Loving like Jesus begins with orienting our hearts to the right calendar. This is why Advent matters.

Growing up, my family went to a traditional, mainline denominational church. The denomination had 500 years of history behind it, but this particular church no longer offered a clear proclamation of the gospel. I know I listened to a lot of sermons growing up, but I don’t remember ever really being struck by what was shared. And not only was the content uncompelling, but so was the form through which it was presented. To me, each church service was nearly indistinguishable from the others. We would march through the same pattern of sitting, standing, and mouthing what I considered to be empty words. We sang ancient songs from musty, old hymnals. I was scared of the woman who played the organ. She kept a watchful eye on all of us delinquent youth and made sure we weren’t doing anything irreverent – like smiling. Basically, my church experience seemed antiquated and completely irrelevant, and my impression of God was much the same. God was distant and uninvolved, and he had little bearing on my actual life.

In college, I stumbled into Summitview and for the first time heard a clear explanation of the gospel. I discovered real, compelling truth and was captivated by it. But in part, it was compelling because of how it was presented. I heard it through a form that seemed very relatable. God was no longer distant and irrelevant. He was near. He was accessible. He mattered on Monday morning. In those early years of my Christian faith, I became convinced that churches must aim for an expression that’s fresh and contemporary.

Yet here I am more than 20 years later and I find myself appreciating things that are, well, old. In a rapidly changing and exhausting world, stability and constancy seem strangely refreshing. Hymnals aren’t necessarily musty and old anymore. There’s something about them that’s enduring, weighty and solid. Patterns that have been around for centuries seem to take me out of my little myopic world and connect me to something a lot bigger. I find myself living in a tension, wanting both the old and the new at the same time.

But really, this is a tension that should be expected and that we must live in because it reflects a longing for contrasting qualities that are both found in God. Specifically, it’s a longing for both God’s immanence and his transcendence. God is very near and relatable, but he’s also far above and unchanging. We start to get in trouble when we dismiss either quality.

And our understanding of these qualities will certainly affect church form. Different elements will emphasize either God’s immanence or his transcendence. When I think of our own church’s expression, I hope to provide an experience that is accessible to those 18-year-olds like me who have never known God to have any relevance to their lives. At the same time, I want to include elements that transcend culture and remind me that I’m part of a much bigger story. That’s where Advent comes in.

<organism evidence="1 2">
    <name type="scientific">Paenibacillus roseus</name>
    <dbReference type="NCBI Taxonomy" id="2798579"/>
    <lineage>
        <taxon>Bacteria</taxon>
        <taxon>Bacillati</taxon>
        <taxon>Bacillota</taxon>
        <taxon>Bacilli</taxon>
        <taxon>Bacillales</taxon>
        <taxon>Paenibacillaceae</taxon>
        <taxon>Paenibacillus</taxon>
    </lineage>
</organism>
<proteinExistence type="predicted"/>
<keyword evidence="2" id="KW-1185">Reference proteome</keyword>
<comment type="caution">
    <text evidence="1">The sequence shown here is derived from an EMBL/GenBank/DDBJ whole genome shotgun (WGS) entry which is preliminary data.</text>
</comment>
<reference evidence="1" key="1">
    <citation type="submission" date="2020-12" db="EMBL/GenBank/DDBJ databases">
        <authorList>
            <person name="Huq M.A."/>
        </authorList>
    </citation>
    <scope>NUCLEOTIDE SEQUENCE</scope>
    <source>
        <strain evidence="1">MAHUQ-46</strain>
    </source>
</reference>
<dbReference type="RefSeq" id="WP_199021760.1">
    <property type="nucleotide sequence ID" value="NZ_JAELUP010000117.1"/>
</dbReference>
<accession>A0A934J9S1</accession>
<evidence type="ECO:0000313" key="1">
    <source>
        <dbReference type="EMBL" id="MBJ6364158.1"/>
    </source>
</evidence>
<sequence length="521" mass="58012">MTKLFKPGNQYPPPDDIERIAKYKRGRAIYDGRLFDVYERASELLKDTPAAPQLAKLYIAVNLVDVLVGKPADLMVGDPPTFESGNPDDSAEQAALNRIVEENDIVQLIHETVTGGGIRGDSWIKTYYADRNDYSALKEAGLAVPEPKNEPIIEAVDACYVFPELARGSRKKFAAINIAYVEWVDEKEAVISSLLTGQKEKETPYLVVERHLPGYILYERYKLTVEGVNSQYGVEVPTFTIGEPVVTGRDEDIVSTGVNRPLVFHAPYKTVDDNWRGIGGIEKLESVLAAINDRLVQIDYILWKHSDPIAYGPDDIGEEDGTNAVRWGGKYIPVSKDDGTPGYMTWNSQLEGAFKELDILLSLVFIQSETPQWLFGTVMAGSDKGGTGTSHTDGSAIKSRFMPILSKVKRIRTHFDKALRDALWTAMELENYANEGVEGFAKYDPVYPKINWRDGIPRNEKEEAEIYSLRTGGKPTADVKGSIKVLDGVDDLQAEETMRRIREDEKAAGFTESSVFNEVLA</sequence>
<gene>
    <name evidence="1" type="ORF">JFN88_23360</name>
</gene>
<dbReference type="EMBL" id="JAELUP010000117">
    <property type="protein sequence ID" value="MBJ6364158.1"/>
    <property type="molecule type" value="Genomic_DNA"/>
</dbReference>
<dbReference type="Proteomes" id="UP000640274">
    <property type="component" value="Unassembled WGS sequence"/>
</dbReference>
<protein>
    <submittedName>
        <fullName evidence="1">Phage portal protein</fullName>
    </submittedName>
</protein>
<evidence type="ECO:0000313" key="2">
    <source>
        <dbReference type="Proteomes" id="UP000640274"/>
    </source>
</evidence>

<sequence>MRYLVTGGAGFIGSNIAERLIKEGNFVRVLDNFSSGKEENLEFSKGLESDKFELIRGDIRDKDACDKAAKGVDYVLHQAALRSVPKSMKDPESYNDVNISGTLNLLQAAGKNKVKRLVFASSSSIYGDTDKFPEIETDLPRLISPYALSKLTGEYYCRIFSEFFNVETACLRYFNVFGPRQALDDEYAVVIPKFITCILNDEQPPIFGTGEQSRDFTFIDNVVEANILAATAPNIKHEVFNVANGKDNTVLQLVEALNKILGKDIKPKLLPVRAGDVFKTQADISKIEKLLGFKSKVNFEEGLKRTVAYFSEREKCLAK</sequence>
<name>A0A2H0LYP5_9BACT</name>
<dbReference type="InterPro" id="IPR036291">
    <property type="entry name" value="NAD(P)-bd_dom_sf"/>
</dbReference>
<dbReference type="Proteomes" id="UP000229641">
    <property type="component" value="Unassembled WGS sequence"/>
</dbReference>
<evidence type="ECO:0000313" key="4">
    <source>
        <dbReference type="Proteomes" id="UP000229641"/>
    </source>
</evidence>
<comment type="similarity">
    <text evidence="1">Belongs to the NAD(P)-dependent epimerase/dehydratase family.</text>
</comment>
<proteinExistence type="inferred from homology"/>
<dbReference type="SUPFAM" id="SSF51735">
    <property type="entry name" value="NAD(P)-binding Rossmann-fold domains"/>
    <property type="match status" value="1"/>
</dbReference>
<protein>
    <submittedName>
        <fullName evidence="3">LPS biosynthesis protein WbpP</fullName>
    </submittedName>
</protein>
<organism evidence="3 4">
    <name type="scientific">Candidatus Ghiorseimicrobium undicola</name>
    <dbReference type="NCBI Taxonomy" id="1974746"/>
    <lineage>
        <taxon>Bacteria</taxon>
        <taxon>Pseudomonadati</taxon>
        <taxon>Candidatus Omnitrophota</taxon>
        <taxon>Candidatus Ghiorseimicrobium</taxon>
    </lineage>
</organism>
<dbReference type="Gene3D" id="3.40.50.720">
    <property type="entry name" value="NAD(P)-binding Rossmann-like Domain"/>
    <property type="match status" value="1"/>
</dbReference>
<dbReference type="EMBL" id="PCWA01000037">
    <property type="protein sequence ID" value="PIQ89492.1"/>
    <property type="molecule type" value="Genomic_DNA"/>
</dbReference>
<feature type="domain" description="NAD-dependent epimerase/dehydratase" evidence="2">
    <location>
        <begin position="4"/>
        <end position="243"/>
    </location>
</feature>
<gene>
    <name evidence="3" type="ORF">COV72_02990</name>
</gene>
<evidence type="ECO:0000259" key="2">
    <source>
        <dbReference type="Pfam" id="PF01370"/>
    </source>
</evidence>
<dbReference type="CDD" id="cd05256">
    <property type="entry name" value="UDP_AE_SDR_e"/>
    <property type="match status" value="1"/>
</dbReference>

In recent years, I’ve grown in appreciation for traditional parts of the church calendar for several reasons. First, sometimes the historical church calendar helps to challenge the other calendars that we live by. Around Christmastime, we’re especially drawn into certain cultural “liturgies.” The shopping and entertainment calendars are pretty absorbing. Not to mention the football calendar. Advent can help provide an alternative set of patterns that reorients our priorities. Secondly, as I mentioned earlier, certain traditions can help to fight against a kind of narcissism that sees my immediate circumstances as of greatest importance. Instead, I’m connected to the historical church and my own era is put in the context of a larger plan. Thirdly, traditions are always linked to ideas. If used rightly, traditional patterns can endear me to the ideas that those patterns represent. I hope to be creating regular experiences that my family and I will cherish as we look back on them.

For those reasons and more, at Summitview we are again celebrating the season of Advent. Advent has been a part of the historical church calendar since at least the sixth century. Even in past centuries, the church recognized the need to steal our hearts back from competing cultural rituals. The four weeks before Christmas have been used to reflect on the realities of the incarnation and to remember that we, too, are waiting for the coming of Christ.

Advent fixes our hope on what is truly hopeful, rather than the false hopes that we so easily wrap our hearts around this time of year. The four weeks of Advent focus on four different themes. Different denominations sometimes use different themes, but a traditional set is this: hope, peace, joy and love. These, of course, are the gifts we are given in Jesus and are everything we really long for. During the services on the four Sundays leading up to Christmas, we will highlight each of these four gifts.

We will also offer an Advent devotional that includes daily entries to be used to reflect on each of those four themes. In this year’s devotional, we’ll be focusing on how Jesus as king offers us everything we’ve always desired. Jesus rules on the throne of David, and his reign makes all of those gifts attainable.

This year we invite you to join with the church throughout the centuries to fix your hope on the enduring rule of Christ and everything he offers.

Aaron Ritter

Author Aaron Ritter

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